Warming may promote spread of invasive blue catfish

A study by researchers at William & Mary's Virginia Institute of Marine Science suggests that continued warming of Atlantic coastal waters may enhance the spread of invasive blue catfish within the Chesapeake Bay and other ...

New study reveals biodiversity important at regional scales

New research shows that biodiversity is important not just at the traditional scale of short-term plot experiments—in which ecologists monitor the health of a single meadow, forest grove, or pond after manipulating its ...

Urban development reduces flash flooding chances in arid West

Urban development in the eastern United States results in an increase in flash flooding in nearby streams, but in the arid West, urbanization has just the opposite effect, according to a Penn State researcher, who suggests ...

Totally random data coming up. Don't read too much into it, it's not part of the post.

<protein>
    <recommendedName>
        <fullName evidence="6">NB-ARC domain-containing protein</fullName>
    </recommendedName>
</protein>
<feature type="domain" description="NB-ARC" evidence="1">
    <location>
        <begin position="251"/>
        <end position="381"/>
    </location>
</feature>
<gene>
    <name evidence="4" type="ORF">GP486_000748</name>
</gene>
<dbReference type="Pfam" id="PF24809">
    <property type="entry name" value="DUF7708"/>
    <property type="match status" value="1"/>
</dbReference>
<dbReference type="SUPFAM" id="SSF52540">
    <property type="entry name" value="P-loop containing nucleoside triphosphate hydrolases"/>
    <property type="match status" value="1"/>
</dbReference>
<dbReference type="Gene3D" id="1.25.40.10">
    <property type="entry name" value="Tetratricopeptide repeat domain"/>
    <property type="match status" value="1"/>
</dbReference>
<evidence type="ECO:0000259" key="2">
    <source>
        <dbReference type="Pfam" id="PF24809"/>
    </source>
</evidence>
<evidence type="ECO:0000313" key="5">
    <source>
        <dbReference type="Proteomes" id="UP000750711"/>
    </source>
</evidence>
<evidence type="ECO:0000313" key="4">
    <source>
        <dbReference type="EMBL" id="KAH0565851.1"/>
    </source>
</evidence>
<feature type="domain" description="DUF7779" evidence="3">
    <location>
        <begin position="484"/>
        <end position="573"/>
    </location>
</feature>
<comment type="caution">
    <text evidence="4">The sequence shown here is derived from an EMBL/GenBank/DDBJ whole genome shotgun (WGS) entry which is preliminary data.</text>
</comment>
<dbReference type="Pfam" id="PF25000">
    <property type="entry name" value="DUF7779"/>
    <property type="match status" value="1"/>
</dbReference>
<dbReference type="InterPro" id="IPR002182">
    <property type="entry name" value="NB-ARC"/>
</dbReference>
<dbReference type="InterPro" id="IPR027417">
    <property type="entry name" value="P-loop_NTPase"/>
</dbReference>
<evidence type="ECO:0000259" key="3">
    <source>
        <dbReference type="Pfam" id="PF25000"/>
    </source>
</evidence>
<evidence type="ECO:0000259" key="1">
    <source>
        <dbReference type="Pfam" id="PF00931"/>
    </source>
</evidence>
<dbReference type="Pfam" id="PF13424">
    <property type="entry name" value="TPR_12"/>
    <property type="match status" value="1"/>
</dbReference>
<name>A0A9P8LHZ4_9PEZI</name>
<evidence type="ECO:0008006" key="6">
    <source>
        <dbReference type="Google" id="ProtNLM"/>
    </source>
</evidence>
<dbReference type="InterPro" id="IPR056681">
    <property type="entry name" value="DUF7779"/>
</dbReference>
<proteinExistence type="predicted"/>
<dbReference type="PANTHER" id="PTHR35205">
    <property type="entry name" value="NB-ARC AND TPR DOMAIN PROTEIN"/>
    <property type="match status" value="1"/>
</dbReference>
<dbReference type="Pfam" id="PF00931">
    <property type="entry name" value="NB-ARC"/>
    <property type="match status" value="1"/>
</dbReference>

Team uncovers new molecule with big implications

Almost 20 years ago, the University of Delaware's Tom Hanson started studying the bacterium Chlorobaculum tepidum (Cba. tepidum), an organism that only lives in volcanic hot springs, to understand how it captures energy from ...

How Chesapeake Bay bacteria snack on sunlight

The Chesapeake Bay is known for its blue crabs, but those crustaceans are far outnumbered by much tinier residents: bacteria. Every milliliter of bay water is home to thousands to millions of these marine microbes, critical ...

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